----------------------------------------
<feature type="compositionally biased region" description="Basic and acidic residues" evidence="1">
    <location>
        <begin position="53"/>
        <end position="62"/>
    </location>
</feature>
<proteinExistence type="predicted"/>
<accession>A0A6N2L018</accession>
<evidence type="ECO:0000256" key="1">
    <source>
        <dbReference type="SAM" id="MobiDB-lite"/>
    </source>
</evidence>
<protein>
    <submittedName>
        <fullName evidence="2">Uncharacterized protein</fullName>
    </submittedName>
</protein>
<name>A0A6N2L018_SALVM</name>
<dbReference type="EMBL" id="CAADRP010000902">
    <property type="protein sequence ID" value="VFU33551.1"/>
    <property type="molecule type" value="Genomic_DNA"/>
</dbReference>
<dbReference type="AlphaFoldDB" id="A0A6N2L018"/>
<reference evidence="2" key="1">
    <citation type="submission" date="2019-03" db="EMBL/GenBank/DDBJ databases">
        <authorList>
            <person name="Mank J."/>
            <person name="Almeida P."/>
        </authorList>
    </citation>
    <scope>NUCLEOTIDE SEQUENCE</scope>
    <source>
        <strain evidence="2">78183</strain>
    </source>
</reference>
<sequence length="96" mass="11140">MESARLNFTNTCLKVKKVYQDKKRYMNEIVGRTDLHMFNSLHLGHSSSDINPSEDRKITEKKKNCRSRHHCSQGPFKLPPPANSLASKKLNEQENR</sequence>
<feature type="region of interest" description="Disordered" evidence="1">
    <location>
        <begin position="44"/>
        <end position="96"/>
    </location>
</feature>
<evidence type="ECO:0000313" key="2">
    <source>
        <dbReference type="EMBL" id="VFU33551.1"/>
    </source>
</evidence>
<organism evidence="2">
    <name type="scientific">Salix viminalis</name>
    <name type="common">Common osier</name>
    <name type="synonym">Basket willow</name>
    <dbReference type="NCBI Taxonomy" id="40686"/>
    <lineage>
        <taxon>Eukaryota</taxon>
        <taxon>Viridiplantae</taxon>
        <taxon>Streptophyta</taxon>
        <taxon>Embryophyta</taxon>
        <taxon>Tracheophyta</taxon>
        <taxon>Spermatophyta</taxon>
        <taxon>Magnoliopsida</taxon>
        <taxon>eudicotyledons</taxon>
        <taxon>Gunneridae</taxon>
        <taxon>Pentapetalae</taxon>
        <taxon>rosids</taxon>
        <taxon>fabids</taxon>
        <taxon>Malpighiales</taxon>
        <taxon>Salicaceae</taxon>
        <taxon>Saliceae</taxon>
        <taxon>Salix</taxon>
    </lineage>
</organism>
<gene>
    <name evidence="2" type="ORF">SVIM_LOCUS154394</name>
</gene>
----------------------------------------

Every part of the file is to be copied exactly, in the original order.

<feature type="compositionally biased region" description="Basic and acidic residues" evidence="1">
    <location>
        <begin position="53"/>
        <end position="62"/>
    </location>
</feature>
<proteinExistence type="predicted"/>
<accession>A0A6N2L018</accession>
<evidence type="ECO:0000256" key="1">
    <source>
        <dbReference type="SAM" id="MobiDB-lite"/>
    </source>
</evidence>
<protein>
    <submittedName>
        <fullName evidence="2">Uncharacterized protein</fullName>
    </submittedName>
</protein>
<name>A0A6N2L018_SALVM</name>
<dbReference type="EMBL" id="CAADRP010000902">
    <property type="protein sequence ID" value="VFU33551.1"/>
    <property type="molecule type" value="Genomic_DNA"/>
</dbReference>
<dbReference type="AlphaFoldDB" id="A0A6N2L018"/>
<reference evidence="2" key="1">
    <citation type="submission" date="2019-03" db="EMBL/GenBank/DDBJ databases">
        <authorList>
            <person name="Mank J."/>
            <person name="Almeida P."/>
        </authorList>
    </citation>
    <scope>NUCLEOTIDE SEQUENCE</scope>
    <source>
        <strain evidence="2">78183</strain>
    </source>
</reference>
<sequence length="96" mass="11140">MESARLNFTNTCLKVKKVYQDKKRYMNEIVGRTDLHMFNSLHLGHSSSDINPSEDRKITEKKKNCRSRHHCSQGPFKLPPPANSLASKKLNEQENR</sequence>
<feature type="region of interest" description="Disordered" evidence="1">
    <location>
        <begin position="44"/>
        <end position="96"/>
    </location>
</feature>
<evidence type="ECO:0000313" key="2">
    <source>
        <dbReference type="EMBL" id="VFU33551.1"/>
    </source>
</evidence>
<organism evidence="2">
    <name type="scientific">Salix viminalis</name>
    <name type="common">Common osier</name>
    <name type="synonym">Basket willow</name>
    <dbReference type="NCBI Taxonomy" id="40686"/>
    <lineage>
        <taxon>Eukaryota</taxon>
        <taxon>Viridiplantae</taxon>
        <taxon>Streptophyta</taxon>
        <taxon>Embryophyta</taxon>
        <taxon>Tracheophyta</taxon>
        <taxon>Spermatophyta</taxon>
        <taxon>Magnoliopsida</taxon>
        <taxon>eudicotyledons</taxon>
        <taxon>Gunneridae</taxon>
        <taxon>Pentapetalae</taxon>
        <taxon>rosids</taxon>
        <taxon>fabids</taxon>
        <taxon>Malpighiales</taxon>
        <taxon>Salicaceae</taxon>
        <taxon>Saliceae</taxon>
        <taxon>Salix</taxon>
    </lineage>
</organism>
<gene>
    <name evidence="2" type="ORF">SVIM_LOCUS154394</name>
</gene>